David Cameron's speech today was billed as a "bonfire of the quangos." But Cameron's poor examples of which quangos would be reformed and the list of new quangos that he hopes to create suggest that little cost savings will result from the plans.
Politicians are meant to campaign in poetry and govern in prose. Today’s speech by David Cameron on reforming quangos was a discordant harmony. One note was aimed at a populist “slash and burn” audience and outlined the £64 billion cost of Britain’s 790 to 1100 quangos. The other was aimed at a more elite, “Sir Humphrey” audience and outlined that there were principles behind his approach. The problem is that the principles are so woolly and vague that they are unlikely to result in any cost savings at all.
Cameron set out the general implications for quangos under a Conservative government: “no quango will have the power to stray outside the scope of its responsibilities … [and] they must operate wholly within the financial resources allocated to them by Ministers.”
At the launch today I asked the Tory leader to provide specific examples of circumstances in which existing quangos had breached these principles.
In his reply, he suggested that the Environment Agency had, by campaigning on the impact of climate change, over-reached the scope of its predecessor body, the National Rivers Authority, which was focused on flood defences. But Article (4)(1) of the Environment Act 1995 states that, “the principal aim of the Agency … [shall be] to protect or enhance the environment, taken as a whole, as to make the contribution towards attaining the objective of achieving sustainable development.” This is clearly consistent with outlining the effects of climate change.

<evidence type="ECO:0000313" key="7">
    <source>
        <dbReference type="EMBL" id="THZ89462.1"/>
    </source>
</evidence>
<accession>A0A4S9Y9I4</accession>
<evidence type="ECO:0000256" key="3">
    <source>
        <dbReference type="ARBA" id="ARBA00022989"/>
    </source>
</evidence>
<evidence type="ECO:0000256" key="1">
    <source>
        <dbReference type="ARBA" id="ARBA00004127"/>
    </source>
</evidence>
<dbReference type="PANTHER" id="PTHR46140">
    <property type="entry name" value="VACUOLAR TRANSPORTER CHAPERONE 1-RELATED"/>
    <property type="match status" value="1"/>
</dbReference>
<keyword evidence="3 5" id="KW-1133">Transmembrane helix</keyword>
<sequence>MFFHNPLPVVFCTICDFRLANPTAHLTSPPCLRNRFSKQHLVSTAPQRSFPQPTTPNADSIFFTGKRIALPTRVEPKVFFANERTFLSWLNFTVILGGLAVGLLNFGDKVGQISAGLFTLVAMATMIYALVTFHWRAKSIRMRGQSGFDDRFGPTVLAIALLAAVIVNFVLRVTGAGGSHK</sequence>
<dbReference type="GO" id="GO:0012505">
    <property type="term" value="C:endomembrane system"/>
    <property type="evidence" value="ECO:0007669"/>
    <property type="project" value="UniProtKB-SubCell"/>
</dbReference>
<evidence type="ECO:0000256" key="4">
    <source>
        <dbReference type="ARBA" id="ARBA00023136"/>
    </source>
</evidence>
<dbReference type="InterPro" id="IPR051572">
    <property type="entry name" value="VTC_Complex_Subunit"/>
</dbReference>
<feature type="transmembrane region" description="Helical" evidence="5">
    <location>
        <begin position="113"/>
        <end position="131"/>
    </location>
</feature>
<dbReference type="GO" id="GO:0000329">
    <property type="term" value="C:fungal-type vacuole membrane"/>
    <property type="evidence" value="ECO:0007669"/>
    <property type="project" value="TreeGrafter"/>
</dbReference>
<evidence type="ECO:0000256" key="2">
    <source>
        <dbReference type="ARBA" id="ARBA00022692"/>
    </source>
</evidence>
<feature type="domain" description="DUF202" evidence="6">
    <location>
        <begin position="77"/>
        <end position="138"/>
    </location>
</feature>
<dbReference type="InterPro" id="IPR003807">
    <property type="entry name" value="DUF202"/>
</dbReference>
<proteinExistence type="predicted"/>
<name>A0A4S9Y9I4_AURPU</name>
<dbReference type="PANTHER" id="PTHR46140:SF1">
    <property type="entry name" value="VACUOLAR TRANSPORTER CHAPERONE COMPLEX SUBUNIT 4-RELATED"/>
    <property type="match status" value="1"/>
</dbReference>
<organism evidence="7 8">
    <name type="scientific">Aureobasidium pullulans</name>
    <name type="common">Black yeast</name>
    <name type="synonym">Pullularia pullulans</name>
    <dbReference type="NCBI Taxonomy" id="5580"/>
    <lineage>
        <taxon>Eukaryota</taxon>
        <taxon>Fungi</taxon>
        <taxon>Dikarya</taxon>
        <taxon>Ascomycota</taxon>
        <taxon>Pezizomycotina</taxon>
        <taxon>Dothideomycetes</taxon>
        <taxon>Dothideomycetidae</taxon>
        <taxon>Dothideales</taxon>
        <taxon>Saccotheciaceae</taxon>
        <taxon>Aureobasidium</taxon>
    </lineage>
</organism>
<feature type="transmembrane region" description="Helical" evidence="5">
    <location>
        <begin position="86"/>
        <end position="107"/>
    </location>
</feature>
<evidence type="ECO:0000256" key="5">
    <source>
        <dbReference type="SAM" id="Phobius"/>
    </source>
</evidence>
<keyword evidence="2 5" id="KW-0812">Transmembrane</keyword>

In relation to the second point, Cameron drew attention to the Rural Payments Agency and HM Revenue and Customs as examples of quangos that had mishandled public resources. In 2006, RPA Chief Executive, Johnston McNeill, was fired when the RPA failed to pay out EU subsidies to thousands of farmers on time. In 2005, HMRC overpaid £1.9 billion in tax credits and then attempted to claw back the money from nearly 2 million families. But, disgraceful though these cases are, they are not examples of quangos living outside the “financial resources allocated to them” as Cameron stated in his speech.
David Cameron said, “I have many more examples that I could share with you.” That would be useful. As things stand there is little evidence that his principles for reform will result in any meaningful cost savings. As Andrew Neill uncovered on The Daily Politics today, the Tories have firm plans to create 17 new quangos and to remove just two: a net increase of 15.
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